For An­nie Dike a pair of Gulf Stream cross­ings brings a whole host of sur­prises

It’s like rid­ing a bronco with a fire hose spray­ing in your face: four un­re­lent­ing knots of cur­rent push­ing you into 4 to 6ft smack­ers. Lumpy. Bumpy. A rodeo. A mis­take. Any­thing but pleas­ant. When my part­ner, Phillip, and I were plan­ning our first voy­age to the Ba­hamas on our 1985 Ni­a­gara 35, Plain­tiff’s Rest, that’s what peo­ple told us cross­ing the Gulf Stream in any kind of north wind would feel like.

But we did it any­way, and our two pas­sages across the Gulf of Mex­ico and the Gulf Stream taught us many lessons. Iron­i­cally, cross­ing with a north wind was not the bull ride we an­tic­i­pated, and sur­pris­ingly, cross­ing back with a south wind was not the gal­lant trot we thought it would be ei­ther. All lessons (aka mis­takes) are free to­day. If you, too, are look­ing for tick­ets across the Gulf Stream, giddy up!

Un­for­tu­nately for us, liv­ing in Pen­sacola as we do, Phillip and I first have to sail across the en­tire Gulf of Mex­ico be­fore we can find our­selves in a suit­able place to jump across the Stream. By the time we’ve cov­ered the 500 miles it takes us to reach the tip of Florida, we’ve al­ready sailed as far off­shore as we will need to for the en­tire Ba­hamas trip and have al­ready given the Gulf a chance to thor­oughly pum­mel us be­fore we even have the op­por­tu­nity to bat­tle the Stream. We took our fair share of kicks and licks on the way to Key West, in par­tic­u­lar.

Specif­i­cally, around Tampa we found our­selves in some fun stuff that had us bash­ing around on a buck­ing bull for 24-or-so hours. The gale rat­tled the au­topi­lot loose, over­heated the en­gine and had us liv­ing per­ma­nently in foulies be­cause we were too tired or, more of­ten, too fre­quently needed top­side to doff them be­low. Once in a while we were pooped by a wave the size of Texas. When that hap­pened, all I could do was laugh, punch-drunk at the ridicu­lous amount of wa­ter in the cock­pit that pooled up to my thigh at the helm. Later, chas­ing a noise com­ing from be­neath the bin­na­cle, I jumped into the lazarette and found the steer­ing quad­rant had dropped and was vis­i­bly (and au­di­bly!) grind­ing its own notch into the fiber­glass rud­der sup­port. I ac­tu­ally re­mem­ber laugh­ing a lit­tle when I went down be­low to wake Phillip for his shift, flit­ting about like a rodeo clown try­ing to dis­tract him from the mess and noise that awaited top­side.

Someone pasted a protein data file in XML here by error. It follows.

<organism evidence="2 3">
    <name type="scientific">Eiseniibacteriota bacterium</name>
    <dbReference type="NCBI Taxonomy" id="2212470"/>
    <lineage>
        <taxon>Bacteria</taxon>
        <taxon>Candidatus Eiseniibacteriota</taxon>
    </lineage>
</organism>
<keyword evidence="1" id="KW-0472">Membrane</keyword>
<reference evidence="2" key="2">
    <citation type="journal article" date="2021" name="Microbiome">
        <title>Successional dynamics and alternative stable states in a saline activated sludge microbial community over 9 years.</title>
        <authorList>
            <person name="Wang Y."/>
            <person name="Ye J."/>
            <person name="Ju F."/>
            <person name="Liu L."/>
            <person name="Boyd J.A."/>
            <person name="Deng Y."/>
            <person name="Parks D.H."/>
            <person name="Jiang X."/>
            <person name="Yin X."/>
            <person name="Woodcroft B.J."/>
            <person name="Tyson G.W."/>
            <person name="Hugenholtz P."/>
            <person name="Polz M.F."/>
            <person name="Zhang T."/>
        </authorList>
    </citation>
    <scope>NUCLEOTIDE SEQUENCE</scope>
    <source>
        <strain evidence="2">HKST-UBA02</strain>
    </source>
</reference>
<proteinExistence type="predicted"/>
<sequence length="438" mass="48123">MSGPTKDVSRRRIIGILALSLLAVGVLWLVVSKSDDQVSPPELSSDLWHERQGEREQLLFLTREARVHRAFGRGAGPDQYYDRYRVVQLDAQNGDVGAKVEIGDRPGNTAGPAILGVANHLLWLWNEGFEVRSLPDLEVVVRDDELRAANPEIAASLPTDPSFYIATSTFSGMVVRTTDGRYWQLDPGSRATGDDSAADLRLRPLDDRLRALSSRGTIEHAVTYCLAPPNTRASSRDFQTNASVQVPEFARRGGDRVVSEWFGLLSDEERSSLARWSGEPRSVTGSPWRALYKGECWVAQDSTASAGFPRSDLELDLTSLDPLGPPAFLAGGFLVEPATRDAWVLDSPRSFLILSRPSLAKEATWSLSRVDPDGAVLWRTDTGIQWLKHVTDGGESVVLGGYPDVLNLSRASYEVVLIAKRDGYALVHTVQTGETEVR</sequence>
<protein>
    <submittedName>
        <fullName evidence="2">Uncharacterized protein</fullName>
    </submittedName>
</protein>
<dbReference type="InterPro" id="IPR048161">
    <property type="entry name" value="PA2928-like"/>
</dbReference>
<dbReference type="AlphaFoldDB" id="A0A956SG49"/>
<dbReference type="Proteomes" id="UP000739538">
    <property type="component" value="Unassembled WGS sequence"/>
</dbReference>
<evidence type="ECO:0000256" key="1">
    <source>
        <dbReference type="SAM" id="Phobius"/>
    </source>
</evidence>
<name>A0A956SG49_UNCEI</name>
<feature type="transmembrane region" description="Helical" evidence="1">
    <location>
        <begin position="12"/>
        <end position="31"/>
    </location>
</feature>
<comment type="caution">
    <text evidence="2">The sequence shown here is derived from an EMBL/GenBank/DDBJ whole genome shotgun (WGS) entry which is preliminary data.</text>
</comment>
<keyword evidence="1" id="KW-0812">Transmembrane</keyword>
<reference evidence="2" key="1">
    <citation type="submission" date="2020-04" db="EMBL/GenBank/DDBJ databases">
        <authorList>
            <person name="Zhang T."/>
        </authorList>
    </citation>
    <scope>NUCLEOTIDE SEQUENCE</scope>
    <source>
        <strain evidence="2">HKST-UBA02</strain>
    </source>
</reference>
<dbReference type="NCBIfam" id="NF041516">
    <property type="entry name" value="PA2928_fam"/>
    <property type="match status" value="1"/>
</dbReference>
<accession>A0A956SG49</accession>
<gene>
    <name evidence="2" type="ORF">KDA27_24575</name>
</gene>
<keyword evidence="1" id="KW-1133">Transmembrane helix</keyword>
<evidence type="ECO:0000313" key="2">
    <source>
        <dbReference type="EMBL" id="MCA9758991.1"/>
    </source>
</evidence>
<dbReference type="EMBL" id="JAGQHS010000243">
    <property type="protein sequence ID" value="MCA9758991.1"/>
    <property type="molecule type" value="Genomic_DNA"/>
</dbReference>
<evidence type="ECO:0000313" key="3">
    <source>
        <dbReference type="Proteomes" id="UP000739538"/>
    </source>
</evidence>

“No, that’s not the rud­der fall­ing out you hear, ev­ery­thing’s fine up there. Here, I made you tea.”

Thank­fully, once safely in Key West, we found the kicked-up seas had sim­ply rat­tled the rud­der post loose a few threads from its cap on the cock­pit floor and a quick tight­en­ing lifted the quad­rant back up and off of the fiber­glass. At the same time, though, we also knew that was just the round-pen, the pre­lim­i­nar­ies. We couldn’t even be­gin to fathom what the Stream had in store. De­spite what we had just faced in the Gulf, cross­ing the Stream was still the pas­sage we were wor­ried about most—and for good rea­son. Did you know the Gulf Stream car­ries four bil­lion (bil­lion!) cu­bic feet of wa­ter per sec­ond? I’m glad I didn’t know that when I crossed. I would have imag­ined our lit­tle boat, look­ing rather tippy and toy-like, be­ing car­ried along like one of those mon­keys rid­ing a herd dog dur­ing the break, bounc­ing and bob­bing and hold­ing on with two hands, two feet and a tail. We had read mul­ti­ple ac­counts of boats lit­er­ally be­ing bashed apart at the seams when caught in a north blow in the Stream. Dur­ing the time of year we’d de­cided to cross, De­cem­ber, northerly fronts also have a rep­u­ta­tion for build­ing fast and fierce in that part of the At­lantic, which would make it that much harder for us to find a safe 12 to 20-hour weather win­dow.